Whistleblower cases involving the Veterans Administration (VA) took a significant upturn in fiscal year 2015, according to the Office of Special Counsel (OSC). Although it is small—with only 140 employees—and independent, the agency’s job is to protect whistleblowers and other federal employees from prohibited personnel actions. The OSC’s 2015 whistleblower disclosures rose 56 percent from 2014, for a total of 755 disclosures for the fiscal year. A large amount of the increase is the result of a waterfall of new cases from the VA.
Opinions differ as to why the 2015 increase was so dramatic. Some believe that the uptick is due to continuing problems at the VA, and associated retaliatory actions against those who blew the whistle. In the past, various scandals over the treatment of veterans had been revealed, with whistleblowers subsequently threatened. The OSC settled three cases of retaliation against Veterans Administration (VA) whistleblowers in April, 2015.
Others believe the increase in cases is proof that Bob McDonald, the secretary of the Veterans Affairs Department who was sworn in in September, 2014, is succeeding according to his stated mission. He promised to protect employees who revealed fraud, waste, and wrongdoing at the VA. The increase in cases may be a sign that McDonald is finding some success at creating a culture more comfortable for whistleblowers.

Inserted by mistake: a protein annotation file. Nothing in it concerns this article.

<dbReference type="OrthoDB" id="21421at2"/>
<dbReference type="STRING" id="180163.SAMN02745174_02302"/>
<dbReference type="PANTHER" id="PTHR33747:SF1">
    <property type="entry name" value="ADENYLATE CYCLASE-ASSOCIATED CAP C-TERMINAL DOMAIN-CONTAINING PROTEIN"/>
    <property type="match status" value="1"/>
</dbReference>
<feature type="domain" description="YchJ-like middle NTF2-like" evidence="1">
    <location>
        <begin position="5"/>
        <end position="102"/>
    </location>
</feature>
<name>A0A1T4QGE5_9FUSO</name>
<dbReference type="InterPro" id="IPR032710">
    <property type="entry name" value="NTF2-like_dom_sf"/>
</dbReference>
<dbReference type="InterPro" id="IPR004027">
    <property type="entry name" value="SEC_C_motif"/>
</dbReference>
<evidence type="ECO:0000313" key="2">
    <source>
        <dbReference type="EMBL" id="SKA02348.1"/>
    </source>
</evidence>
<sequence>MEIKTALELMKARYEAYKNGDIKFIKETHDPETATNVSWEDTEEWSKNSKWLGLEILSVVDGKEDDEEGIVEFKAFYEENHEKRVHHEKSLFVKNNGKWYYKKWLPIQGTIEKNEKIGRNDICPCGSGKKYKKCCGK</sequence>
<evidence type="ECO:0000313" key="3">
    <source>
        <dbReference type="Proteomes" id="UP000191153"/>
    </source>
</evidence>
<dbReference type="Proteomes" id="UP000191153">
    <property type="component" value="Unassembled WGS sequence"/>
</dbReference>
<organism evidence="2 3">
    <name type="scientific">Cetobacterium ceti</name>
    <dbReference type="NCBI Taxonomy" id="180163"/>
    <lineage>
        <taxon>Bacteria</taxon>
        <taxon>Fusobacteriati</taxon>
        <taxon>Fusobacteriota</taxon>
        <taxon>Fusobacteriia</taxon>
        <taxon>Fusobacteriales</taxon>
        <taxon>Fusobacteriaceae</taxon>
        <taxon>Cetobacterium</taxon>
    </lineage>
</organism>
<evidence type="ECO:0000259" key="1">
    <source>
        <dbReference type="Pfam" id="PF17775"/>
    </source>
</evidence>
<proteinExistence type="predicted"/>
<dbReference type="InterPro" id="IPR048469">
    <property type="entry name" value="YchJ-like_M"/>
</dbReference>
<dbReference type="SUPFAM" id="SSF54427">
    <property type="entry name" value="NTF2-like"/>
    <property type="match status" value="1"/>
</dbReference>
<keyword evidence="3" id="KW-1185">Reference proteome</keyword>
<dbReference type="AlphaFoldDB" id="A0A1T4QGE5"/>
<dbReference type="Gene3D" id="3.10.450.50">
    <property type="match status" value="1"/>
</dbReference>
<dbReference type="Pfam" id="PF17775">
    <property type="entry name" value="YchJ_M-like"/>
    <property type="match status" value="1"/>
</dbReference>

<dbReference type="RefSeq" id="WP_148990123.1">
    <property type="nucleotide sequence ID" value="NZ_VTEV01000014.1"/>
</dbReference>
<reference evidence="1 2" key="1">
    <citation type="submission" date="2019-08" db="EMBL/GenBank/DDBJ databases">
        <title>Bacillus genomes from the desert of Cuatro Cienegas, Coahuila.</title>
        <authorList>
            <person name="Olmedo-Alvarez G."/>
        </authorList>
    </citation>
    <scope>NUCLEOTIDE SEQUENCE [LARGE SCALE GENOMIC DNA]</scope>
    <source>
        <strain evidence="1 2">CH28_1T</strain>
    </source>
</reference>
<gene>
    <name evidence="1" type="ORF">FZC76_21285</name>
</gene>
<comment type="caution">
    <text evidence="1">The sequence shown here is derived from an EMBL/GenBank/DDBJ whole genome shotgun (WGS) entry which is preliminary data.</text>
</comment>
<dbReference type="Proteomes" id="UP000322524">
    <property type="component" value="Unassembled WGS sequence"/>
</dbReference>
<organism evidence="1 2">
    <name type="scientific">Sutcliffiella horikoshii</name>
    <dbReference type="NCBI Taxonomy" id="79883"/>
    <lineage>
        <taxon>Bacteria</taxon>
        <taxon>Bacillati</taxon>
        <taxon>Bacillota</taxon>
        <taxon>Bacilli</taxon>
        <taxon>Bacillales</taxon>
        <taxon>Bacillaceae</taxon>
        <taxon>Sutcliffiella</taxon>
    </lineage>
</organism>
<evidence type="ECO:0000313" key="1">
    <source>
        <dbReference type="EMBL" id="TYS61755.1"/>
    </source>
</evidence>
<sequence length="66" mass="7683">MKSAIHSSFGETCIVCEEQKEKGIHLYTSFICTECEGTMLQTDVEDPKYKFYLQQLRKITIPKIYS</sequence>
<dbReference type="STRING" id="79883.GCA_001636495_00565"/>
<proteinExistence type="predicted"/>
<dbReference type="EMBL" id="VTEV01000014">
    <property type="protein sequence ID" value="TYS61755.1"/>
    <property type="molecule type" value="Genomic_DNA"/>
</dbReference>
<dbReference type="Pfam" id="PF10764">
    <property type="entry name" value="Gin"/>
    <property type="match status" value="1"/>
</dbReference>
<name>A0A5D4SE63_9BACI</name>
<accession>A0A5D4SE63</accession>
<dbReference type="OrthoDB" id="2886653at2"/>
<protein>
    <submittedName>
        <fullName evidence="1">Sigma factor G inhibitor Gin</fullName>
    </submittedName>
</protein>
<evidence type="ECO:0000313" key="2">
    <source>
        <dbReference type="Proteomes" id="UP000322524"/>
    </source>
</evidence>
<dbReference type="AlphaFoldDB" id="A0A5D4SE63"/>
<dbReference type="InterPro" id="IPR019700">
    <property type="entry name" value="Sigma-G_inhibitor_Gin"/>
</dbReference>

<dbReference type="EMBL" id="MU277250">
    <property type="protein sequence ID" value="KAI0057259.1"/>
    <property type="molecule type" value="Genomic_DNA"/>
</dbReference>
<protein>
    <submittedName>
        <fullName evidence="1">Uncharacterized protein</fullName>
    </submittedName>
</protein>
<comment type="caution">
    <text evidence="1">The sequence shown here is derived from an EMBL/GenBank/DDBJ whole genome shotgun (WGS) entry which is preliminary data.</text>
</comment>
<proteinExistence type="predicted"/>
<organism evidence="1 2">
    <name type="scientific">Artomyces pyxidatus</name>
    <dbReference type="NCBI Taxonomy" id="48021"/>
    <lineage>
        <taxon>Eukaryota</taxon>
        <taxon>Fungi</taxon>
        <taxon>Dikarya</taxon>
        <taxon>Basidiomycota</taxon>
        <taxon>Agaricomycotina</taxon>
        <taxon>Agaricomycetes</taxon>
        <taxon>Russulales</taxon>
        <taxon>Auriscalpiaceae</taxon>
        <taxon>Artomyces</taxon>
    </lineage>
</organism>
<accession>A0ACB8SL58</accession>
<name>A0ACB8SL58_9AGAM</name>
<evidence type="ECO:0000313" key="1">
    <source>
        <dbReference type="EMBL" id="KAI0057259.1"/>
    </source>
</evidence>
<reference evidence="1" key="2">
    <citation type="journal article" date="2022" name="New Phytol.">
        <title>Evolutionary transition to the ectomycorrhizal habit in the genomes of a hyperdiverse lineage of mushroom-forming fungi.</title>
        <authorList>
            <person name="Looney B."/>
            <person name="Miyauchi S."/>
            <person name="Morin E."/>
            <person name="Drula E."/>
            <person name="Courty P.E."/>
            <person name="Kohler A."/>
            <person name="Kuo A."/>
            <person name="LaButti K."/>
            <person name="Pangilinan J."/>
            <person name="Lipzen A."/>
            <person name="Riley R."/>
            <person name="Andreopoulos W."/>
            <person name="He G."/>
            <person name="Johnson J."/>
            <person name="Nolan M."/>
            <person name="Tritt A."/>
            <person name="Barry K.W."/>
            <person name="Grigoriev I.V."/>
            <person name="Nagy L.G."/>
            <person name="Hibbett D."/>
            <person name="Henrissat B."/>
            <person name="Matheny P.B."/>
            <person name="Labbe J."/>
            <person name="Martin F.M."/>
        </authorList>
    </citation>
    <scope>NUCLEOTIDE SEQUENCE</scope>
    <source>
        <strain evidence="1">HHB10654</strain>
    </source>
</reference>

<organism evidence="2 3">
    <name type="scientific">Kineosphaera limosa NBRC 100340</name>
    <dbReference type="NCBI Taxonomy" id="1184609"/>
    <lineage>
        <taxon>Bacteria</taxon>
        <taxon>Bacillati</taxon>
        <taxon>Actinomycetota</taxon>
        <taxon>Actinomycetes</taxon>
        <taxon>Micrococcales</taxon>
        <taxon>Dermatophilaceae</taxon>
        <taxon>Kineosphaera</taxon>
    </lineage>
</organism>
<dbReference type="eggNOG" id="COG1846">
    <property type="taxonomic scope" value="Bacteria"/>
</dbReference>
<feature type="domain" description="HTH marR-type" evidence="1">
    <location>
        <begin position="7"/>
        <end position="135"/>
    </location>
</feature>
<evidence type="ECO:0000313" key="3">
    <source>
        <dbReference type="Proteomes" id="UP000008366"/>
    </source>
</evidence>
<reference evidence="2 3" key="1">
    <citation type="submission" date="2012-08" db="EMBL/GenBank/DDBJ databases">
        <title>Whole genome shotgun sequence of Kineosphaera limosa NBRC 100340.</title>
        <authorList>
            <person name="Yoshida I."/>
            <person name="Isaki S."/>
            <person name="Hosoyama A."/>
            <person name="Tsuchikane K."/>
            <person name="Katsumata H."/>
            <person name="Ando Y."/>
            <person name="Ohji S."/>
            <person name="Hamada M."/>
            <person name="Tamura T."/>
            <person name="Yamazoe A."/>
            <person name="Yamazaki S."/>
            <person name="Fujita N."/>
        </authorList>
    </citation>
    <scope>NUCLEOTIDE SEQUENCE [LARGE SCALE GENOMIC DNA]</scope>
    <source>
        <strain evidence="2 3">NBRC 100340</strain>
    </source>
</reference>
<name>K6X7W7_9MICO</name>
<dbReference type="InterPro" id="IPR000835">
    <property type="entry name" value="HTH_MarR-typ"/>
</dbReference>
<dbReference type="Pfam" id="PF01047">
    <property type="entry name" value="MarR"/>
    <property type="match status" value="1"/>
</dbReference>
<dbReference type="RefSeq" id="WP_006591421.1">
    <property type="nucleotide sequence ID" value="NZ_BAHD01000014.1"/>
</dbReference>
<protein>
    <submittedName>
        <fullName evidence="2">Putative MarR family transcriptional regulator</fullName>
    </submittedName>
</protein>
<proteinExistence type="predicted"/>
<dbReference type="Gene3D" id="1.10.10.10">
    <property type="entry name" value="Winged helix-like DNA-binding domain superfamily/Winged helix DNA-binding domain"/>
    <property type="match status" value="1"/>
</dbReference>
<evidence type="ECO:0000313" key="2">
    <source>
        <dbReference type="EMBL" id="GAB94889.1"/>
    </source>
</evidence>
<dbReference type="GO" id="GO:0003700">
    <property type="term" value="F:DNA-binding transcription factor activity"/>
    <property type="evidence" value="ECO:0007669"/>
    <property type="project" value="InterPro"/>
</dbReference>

Still others credit the OSC’s Special Counsel Carolyn Lerner, who has a track record of protecting whistleblowers and intervening in cases of retaliation against them. The success rate for those who bring their case to the OSC has increased along with the agency’s workload; 278 cases were resolved favorably for employees in fiscal year 2015. That represents an increase of more than 800 percent since fiscal year 2008. “As OSC obtains more positive outcomes for whistleblowers, our results promote confidence, and more employees are willing to step forward to file a claim or make a disclosure of wrongdoing,” commented Nick Schwellenbach, a spokesman for the OSC.
Whatever the cause, it appears that more whistleblower cases involving the VA are seeing the light of day, and that retaliation against those who report the wrongdoing is being dealt with appropriately. The law forbids retaliatory actions against those who bring a case under the False Claims Act.